Tag Archives: victory gardening

Growing Your Own Fresh Veggies

As a child, I remember walking through grandmother’s garden.  The whole thing was huge and ringed with marigolds to keep the bugs and rabbits out (not sure if that trick works or not).  The rows were neat and weed free and everything that the family would eat during the winter was growing there.  In my mother’s slightly smaller garden, I learned how to keep the rows weed free with a hoe and a lot of hard work in the hot summer sun.  As an adult, I live on a lot in the city where there is not enough space for a huge garden.   However, I still want to grow some of my own food.  Let’s be honest, it just tastes better than the produce you buy at the store.  I am going to give you some tips on how to grow your own veggies in a small space. 

Choose a good location for your garden.  This should be an area with 6-8 hours of sun light.  To prepare the soil remove the grass or sod growing in that area.  You can place this in your compost pile to break down for use in your garden next year.  Dig up the soil with a garden fork or tiller and add 2” of organic matter or compost.  Fluff the soil again until it is loose and crumbly.  Your “bed” is now ready.

When deciding which plants to grow you have two choices, either start them from seed or let someone else do the work and start with a small plant.  If you’re starting with a small plant, it is important to purchase your plants from a local nursery that you trust.  Though the box stores might have cheaper product you can never tell what diseases they might be selling as well. www.extension.org/…/Plant_Disease_Threatens_Tomatoes_and_Potatoes

Great plants for beginners would be tomatoes, bush beans, peppers, and cucumbers.  You can grow early spring crops of leaf lettuce and peas.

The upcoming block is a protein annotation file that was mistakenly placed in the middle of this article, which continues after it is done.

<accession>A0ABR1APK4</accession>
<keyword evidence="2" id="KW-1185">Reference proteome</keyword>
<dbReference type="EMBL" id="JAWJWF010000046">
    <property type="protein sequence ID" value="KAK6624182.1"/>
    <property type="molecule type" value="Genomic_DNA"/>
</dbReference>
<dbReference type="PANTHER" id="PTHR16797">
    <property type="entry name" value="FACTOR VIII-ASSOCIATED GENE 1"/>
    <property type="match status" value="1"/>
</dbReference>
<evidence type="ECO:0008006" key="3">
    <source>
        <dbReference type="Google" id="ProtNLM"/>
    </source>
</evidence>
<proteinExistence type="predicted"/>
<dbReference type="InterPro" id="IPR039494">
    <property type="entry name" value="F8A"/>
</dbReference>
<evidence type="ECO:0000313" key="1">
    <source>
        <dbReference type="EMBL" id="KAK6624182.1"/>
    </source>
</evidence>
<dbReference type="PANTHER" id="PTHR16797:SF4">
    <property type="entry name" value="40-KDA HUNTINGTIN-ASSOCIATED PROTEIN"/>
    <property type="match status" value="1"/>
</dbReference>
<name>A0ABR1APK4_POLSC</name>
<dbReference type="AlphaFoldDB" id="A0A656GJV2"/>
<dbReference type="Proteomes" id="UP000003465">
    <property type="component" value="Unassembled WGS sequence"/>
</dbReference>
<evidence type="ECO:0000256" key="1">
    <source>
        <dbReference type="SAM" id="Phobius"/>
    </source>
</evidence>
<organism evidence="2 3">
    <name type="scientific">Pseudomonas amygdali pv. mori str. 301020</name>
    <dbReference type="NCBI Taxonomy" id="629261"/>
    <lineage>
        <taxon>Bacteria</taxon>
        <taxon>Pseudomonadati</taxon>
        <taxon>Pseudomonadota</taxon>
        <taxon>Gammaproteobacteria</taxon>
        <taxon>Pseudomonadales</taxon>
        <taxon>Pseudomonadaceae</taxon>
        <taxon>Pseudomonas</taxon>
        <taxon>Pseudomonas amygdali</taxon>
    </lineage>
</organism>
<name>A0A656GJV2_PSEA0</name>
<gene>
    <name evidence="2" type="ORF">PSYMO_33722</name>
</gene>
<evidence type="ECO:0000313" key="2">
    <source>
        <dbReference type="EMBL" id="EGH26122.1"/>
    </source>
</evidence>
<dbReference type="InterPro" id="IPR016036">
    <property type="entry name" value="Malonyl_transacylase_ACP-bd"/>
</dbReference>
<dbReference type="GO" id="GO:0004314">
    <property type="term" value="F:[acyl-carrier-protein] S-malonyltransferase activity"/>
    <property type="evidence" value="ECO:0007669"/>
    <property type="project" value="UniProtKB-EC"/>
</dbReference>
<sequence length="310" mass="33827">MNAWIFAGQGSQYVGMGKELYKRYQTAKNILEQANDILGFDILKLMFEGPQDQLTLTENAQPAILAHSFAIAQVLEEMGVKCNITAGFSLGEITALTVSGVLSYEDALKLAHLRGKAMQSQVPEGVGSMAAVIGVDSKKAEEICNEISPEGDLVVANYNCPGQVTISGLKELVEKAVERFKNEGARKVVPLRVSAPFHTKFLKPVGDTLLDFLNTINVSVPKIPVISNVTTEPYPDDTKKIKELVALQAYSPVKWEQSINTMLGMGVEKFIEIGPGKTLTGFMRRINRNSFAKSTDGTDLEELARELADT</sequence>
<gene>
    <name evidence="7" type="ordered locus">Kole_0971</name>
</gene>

Plant at least 2 but no more than 3 plants of every plant; unless you have a huge family or plan on canning or freezing the excess.  Plant the plants with enough space to grow, 2 to 3’ spacing for tomatoes.  3’ space for cucumber etc.  I let my cucumber vine trail through the tomatoes to keep the weeds down.  After planting, you should water carefully and soak the soil at least 1” deep.  I place newspaper in between the rows and cover them with grass clippings to reduce the weed growth .  After all, who has time to weed a garden these days?  This will break down over time and you can till the organic matter back into the garden in the spring.

Keep an eye out for insects and disease.  If you remove the insect by hand, you can reduce the need for chemical control.  If you have to spray you should use an organic product.   http://extension.agron.iastate.edu/organicag/supplpm.html

It is always good to remember that any chemical product will leave a residue which you will then consume, not a good thing if you want to live a long life.  For fertilizer you have several organic options.  Cow or poultry manure can be applied to the soil and worked in before planting or you can use topdressing of fish emulsion or bone meal.